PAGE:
Wooster alumna focuses on economic development in Northeast Ohio

Natalie Sin '22

After Ngwe (Natalie) Sin ’22 chose The College of Wooster for her undergraduate journey, her initial decision to major in economics took a turn. “During my first-year seminar course on global health and inequality, I realized that I did not want to focus solely on economics and decided to major in global and international studies.” An interdisciplinary major at Wooster, global and international studies allows students to choose a focus in economics, history, or political science. Sin incorporated a concentration in economics and explored fields ranging from French to religion, gaining new perspectives in her professional and personal life.

Through her Independent Study as a senior, Sin’s perspective about where her career interests lie broadened. Her I.S. topic was female representation in parliament and how it affects growth in countries. “The current existing measures such as GDP (gross domestic product) aren’t inclusive of women’s contributions, especially in terms of unpaid work women do,” said Sin, who investigated practices in multiple countries and tested if the presence of women in parliament would have an impact on growth in terms of GDP and the human development index. Learning about gender gaps in the labor force and examining their impacts on demographics for her I.S. proved to be insightful for Sin’s career path.

Her I.S. research cultivated an interest in nonprofit organizations and societal growth, which Sin pursues as a research associate at Team NEO, an economic development nonprofit based in Northeastern Ohio. She is using the work experience as her OPT, or Optional Practical Training, a federal program that allows international graduates to work in their area of study while on their student visa through the College for one year. Working with 18 counties in the area, Team NEO focuses on attracting businesses and promoting economic development. In addition to being a network partner with JobsOhio, their clients include local development organizations, businesses, and higher education institutions.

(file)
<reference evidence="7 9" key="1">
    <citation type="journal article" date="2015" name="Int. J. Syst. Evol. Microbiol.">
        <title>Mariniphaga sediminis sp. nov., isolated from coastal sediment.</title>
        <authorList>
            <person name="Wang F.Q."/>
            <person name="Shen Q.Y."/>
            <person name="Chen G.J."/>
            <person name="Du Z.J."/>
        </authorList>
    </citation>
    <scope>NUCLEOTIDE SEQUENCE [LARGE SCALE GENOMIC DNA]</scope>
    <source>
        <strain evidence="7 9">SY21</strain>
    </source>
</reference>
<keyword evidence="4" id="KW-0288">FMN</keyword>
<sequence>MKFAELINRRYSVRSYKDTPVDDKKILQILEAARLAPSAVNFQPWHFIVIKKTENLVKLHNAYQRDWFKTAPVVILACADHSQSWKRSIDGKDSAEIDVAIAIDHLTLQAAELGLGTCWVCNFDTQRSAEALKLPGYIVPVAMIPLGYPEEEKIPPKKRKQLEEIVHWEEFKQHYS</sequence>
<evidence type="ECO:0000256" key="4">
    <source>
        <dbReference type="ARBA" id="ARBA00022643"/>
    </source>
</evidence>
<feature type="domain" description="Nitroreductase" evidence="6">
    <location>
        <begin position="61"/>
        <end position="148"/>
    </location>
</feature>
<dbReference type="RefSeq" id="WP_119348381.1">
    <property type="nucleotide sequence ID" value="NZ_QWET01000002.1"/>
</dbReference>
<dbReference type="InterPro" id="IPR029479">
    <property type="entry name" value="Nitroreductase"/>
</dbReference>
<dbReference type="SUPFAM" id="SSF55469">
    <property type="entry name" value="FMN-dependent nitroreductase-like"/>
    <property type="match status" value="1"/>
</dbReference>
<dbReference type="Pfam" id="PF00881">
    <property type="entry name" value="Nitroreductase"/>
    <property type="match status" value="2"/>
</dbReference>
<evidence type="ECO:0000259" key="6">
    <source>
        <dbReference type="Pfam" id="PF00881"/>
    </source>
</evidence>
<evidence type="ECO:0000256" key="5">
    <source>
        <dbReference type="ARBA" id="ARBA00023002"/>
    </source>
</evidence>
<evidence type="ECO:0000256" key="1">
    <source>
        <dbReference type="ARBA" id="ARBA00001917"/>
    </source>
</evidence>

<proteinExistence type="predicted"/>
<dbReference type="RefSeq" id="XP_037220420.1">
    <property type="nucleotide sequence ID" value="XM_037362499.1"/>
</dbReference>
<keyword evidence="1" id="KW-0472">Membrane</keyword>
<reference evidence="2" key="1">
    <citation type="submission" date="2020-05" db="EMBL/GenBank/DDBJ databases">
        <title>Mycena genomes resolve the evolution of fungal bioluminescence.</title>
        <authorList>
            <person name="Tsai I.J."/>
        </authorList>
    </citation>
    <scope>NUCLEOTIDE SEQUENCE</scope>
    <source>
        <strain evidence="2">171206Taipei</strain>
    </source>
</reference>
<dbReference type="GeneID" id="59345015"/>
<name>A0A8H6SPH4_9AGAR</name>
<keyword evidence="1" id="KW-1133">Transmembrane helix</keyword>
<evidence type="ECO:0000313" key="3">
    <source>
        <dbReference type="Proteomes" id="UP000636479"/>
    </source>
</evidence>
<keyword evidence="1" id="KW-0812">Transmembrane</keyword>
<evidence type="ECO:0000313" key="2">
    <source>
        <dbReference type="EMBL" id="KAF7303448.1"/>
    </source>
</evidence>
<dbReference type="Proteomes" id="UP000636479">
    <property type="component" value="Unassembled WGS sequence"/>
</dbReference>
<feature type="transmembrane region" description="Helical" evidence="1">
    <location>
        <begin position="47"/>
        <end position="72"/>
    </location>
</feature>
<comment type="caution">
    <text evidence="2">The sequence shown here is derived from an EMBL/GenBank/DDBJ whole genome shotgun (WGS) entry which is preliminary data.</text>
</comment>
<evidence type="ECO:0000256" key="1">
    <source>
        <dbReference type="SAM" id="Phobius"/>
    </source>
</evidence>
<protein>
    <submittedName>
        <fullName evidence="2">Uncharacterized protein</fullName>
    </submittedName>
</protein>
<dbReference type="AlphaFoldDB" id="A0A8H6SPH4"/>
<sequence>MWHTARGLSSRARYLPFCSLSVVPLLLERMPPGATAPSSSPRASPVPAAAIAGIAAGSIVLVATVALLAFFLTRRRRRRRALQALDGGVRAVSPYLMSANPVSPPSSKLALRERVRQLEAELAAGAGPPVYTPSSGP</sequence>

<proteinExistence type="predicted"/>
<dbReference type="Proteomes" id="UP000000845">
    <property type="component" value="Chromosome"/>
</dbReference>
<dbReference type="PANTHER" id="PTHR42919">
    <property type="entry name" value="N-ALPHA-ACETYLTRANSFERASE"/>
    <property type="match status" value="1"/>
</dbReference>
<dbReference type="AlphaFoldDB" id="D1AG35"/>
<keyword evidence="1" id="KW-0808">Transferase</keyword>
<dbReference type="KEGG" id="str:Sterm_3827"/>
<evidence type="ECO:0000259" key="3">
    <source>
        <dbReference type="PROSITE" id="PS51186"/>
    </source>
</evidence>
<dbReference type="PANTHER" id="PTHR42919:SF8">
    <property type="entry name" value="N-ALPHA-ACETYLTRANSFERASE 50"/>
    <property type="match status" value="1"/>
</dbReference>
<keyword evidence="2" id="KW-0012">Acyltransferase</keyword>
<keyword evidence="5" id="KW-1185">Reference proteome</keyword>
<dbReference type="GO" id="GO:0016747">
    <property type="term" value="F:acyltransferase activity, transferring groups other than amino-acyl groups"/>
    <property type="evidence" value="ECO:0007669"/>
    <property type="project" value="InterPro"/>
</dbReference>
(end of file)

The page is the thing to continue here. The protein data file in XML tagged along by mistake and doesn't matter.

“My day-to-day includes providing data analysis, and contributing to reports and publications focusing on talent equity and the current workforce,” said Sin, who helped develop a narrative to organize the publications. The time and workload management she cultivated at Wooster aids her in carrying out independent projects.

“The classes at Wooster were academically rigorous and helped set me up for my career,” emphasized Sin. She credits the technical knowledge and skills she developed in her economics and statistics classes for teaching her to manage the heavy research and writing involved in her senior I.S. and now at her job. Sin’s experience using resources in APEX, Wooster’s Center for Advising, Planning, and Experiential Learning, and building relationships with professors helped her find opportunities after graduation. Brooke Krause, associate professor of economics and business economics, instilled an interest in economic development for Sin. Her classes made a big impact on me.” Krause was also her first-year seminar professor, academic, and senior I.S. advisor

With a newfound interest in public policy through experiencing the intersection between economics and politics through her work, Sin has a clear view of her next steps. “I will be continuing to work at Team NEO and hope to go on to graduate school,” she said. Once I have enough work experience, I want to expand more into the field of public policy.

Posted in Alumni on March 16, 2023.